What is gastroenteritis?
Gastroenteritis refers to the infection of the intestinal tract and is most commonly due to viruses, although bacteria and parasites also contribute to a lesser degree. The most common viruses involved are rotavirus and norovirus, which together cause more than 90 percent of viral gastroenteritis cases. Less common viral etiologies include adenovirus and astrovirus.
Rotavirus is most likely to cause gastroenteritis in infants and young children and can lead to significant dehydration. Infection in adults is less common and is usually without symptoms. Transmission is by the fecal-oral route, and viral shedding from stools can last up to ten days. The incubation period is about forty-eight hours.
Norovirus affects all age groups, usually in settings such as restaurants with catered meals, hospitals, nursing centers, schools, day cares, and cruise ships. Transmission is by the fecal-oral route, with an incubation period of twenty-four to forty-eight hours. Norovirus is one of the top contributors of food-borne illnesses and is highly resistant to heating and chlorine disinfectants.
Gastroenteritis due to viruses usually affects the small bowel, leading to symptoms such as large-volume watery diarrhea, abdominal cramping, bloating, and gas. Fever and bloody stools are typically absent, although a low-grade fever can occur.
Bacterial causes of gastroenteritis are commonly due to Campylobacter, Salmonella, Shigella, and E. coli. Bacterial gastroenteritis is commonly transmitted through either ingestion of improperly cooked or handled food products or person-to-person contact. Campylobacter jejuni is the most common cause of Campylobacter infections and is often found in the gastrointestinal tract of food animals. Infection is usually caused by the ingestion of contaminated poultry. Most cases of Salmonella infections are due to S. typhimurium or S. enteritidis and are typically acquired from contaminated food products such as eggs, poultry, undercooked meats, unpasteurized dairy products, seafood, and fresh produce. Shigella is most commonly transmitted via person-to-person contact and is commonly due to S. dysenteriae, S. flexneri, S. boydii, and S. sonnei. There are different strains of E. coli that cause gastroenteritis, such as hemorrhagic versus toxigenic strains, the former of which produces more severe symptoms and is usually due to ingestion of undercooked beef. Less common bacterial causes of gastroenteritis include Vibrio cholera , Yersinia enterocolitica, Clostridium difficile, Staphylococcus aureus, and Bacillus cereus.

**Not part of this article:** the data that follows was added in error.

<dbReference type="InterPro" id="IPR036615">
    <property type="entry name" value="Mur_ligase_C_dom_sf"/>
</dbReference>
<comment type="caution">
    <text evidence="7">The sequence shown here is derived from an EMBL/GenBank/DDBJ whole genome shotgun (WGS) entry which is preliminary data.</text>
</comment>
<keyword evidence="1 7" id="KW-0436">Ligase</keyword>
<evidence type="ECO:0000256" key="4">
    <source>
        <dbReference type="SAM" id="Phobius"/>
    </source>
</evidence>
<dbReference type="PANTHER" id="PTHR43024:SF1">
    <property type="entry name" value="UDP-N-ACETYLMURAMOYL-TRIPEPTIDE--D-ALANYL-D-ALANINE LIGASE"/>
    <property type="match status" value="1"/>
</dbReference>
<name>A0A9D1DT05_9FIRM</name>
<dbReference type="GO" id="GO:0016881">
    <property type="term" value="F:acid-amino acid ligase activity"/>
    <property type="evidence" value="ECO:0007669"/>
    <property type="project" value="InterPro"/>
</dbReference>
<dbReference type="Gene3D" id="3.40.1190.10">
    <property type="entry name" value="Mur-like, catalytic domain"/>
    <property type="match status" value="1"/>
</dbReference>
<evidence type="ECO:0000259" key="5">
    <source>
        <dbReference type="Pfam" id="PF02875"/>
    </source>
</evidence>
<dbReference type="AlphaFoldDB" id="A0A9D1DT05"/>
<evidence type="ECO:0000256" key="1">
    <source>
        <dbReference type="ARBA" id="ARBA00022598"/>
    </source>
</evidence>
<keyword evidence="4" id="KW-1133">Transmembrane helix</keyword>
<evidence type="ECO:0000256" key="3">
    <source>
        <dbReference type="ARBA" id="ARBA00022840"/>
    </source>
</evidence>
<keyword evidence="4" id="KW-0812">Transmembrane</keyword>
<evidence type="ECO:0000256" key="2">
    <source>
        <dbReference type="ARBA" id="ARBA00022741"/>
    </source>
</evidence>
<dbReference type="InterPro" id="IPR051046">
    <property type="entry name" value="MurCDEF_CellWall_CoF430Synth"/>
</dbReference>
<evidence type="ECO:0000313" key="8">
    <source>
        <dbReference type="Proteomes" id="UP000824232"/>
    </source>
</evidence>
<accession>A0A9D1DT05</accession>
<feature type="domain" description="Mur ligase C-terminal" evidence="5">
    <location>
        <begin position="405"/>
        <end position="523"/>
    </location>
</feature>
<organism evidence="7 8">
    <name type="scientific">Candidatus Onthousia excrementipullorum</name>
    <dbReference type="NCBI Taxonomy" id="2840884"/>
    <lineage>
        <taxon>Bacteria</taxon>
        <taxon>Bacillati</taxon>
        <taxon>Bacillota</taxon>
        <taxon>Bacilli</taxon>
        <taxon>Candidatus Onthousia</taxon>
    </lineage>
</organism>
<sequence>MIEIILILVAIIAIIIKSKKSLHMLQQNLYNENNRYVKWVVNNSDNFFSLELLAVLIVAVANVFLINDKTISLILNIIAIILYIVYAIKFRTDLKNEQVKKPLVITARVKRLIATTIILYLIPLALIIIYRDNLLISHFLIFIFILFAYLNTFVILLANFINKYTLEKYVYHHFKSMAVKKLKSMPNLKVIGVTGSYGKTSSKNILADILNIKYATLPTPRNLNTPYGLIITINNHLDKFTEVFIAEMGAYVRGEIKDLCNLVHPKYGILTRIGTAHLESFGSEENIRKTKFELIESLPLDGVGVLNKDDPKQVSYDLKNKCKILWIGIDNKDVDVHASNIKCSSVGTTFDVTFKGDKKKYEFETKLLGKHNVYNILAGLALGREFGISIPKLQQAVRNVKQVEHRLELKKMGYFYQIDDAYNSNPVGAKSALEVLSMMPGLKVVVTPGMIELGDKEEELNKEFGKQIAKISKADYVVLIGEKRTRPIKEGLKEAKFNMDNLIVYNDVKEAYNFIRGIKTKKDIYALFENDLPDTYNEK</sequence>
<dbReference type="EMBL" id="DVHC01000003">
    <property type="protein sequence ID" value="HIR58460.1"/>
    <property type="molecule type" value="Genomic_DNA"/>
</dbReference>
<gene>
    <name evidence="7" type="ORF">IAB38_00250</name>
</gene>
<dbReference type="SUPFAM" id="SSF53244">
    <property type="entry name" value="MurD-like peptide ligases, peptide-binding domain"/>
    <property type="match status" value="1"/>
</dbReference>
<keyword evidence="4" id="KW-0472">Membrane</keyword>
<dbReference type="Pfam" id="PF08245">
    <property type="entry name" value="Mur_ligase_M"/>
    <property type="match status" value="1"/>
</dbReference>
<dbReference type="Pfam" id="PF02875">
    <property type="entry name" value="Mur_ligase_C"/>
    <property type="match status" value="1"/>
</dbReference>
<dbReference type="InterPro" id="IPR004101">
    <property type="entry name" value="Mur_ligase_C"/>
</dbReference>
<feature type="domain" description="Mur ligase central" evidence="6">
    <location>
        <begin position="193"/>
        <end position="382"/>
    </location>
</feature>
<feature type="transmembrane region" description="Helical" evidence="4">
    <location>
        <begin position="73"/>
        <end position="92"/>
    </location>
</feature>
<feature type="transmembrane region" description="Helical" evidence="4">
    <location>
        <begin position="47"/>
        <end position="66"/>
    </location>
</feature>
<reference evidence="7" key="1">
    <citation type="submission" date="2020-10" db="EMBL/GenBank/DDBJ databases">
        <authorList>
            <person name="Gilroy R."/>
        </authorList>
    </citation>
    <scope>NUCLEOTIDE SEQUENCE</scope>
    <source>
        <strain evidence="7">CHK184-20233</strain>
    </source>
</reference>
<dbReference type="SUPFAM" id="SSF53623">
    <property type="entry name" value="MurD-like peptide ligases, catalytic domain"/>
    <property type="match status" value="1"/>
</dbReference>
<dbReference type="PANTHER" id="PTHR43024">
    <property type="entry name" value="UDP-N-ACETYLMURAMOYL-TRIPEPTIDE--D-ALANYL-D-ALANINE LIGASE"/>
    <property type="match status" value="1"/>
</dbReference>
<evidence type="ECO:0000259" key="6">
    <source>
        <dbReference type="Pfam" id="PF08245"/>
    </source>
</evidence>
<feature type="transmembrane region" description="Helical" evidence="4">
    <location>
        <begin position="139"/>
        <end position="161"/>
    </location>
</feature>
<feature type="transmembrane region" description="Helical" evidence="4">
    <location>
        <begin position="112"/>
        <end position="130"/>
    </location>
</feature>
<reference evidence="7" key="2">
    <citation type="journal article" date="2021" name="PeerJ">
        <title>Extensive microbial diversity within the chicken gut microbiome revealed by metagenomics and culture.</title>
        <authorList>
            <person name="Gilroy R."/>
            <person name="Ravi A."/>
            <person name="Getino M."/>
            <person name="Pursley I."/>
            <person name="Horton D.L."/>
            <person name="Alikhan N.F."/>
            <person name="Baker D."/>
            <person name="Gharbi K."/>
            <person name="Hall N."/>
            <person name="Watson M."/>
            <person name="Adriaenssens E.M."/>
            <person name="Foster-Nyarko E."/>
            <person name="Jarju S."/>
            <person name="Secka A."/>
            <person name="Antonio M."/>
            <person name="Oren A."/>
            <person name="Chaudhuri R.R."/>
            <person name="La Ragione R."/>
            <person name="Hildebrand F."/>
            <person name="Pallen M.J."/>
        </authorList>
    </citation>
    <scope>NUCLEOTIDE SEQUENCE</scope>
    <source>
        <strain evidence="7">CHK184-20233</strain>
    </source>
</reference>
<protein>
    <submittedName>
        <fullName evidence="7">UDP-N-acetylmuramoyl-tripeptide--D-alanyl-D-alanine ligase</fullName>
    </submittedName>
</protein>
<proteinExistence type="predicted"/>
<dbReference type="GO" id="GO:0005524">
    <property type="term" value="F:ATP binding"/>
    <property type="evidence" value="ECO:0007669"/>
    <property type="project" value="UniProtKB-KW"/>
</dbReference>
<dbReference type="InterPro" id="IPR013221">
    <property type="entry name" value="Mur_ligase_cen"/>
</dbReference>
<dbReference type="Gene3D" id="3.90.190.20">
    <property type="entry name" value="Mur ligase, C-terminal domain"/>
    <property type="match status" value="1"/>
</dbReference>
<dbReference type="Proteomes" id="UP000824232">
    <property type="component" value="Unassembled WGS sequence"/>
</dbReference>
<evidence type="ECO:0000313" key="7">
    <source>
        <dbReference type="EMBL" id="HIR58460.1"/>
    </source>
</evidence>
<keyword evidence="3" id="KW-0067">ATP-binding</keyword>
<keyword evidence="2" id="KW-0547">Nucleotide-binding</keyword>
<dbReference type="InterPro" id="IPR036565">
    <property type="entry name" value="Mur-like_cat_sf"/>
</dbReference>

Gastroenteritis resulting from bacteria usually affects the large intestine and produces symptoms of colitis, such as fever, small-volume bloody diarrhea, and rectal urgency. The small intestine can also be affected by certain bacteria, and the symptoms are similar to those caused by viruses.
Parasitic causes of gastroenteritis primarily include Giardia lamblia, Cyclospora, Cryptosporidium, and Entamoeba histolytica. They predominantly lead to persistent watery diarrhea (which can in turn lead to bloody diarrhea), sometimes for weeks; this is contrary to the duration of most cases of viral and bacterial gastroenteritis, which are self-limited and usually resolve in three to five days. The most common mode of transmission is ingestion of contaminated food or water.
Because most forms of gastroenteritis are self-limited, the mainstay of therapy is symptomatic treatment, focusing on rehydration and replacing important fluids and electrolytes lost through the diarrhea. Typical rehydration fluids consist of water, salt, sugar, and baking soda. During the acute illness, it is also advisable to temporarily avoid lactose products and caffeine.
Antidiarrheal agents are often used in gastroenteritis for symptomatic treatment of diarrhea. Commonly used agents include loperamide, bismuth subsalicylate, and diphenoxylate-atropine. These medications are usually used in viral gastroenteritis or in cases where bloody diarrhea or high fevers are absent, because in the latter cases the use of these agents may worsen the illness.
Antibiotics are typically not warranted unless the illness is severe, as indicated by the presence of persistent high fevers, bloody diarrhea, and frequent bowel movements. Antiparasitics are used if stool tests reveal the presence of these organisms.
Gastroenteritis is a very common illness that produces significant health issues in developing countries, where the medical care may not be adequate in cases of severe illnesses. This is especially true for malnourished infants and young children, who are more susceptible to the effects of severe dehydration. In developed countries, medical advancements have led to the production of antibiotics, antidiarrheals, and rehydration solutions. Intravenous hydration is also possible in severe cases.
Because infectious gastroenteritis is so common, it is imperative to take standard precautions to prevent transmission of the disease. This includes hand washing after handling suspected sources of infection, such as fecal content or raw meat, as well as ensuring that ingested food and water are properly cooked and processed.
The frequency of rotavirus infections in children has led to the development of a rotavirus vaccine, which was approved in 2006 by the Food and Drug Administration (FDA) and is now universally recommended for infants. A study published in 2013 in the New England Journal of Medicine showed that norovirus has become the most common cause of acute gastroenteritis in US children under five, perhaps due to the widespread use of the rotavirus vaccine. Efforts are under way to develop a norovirus vaccine as well.
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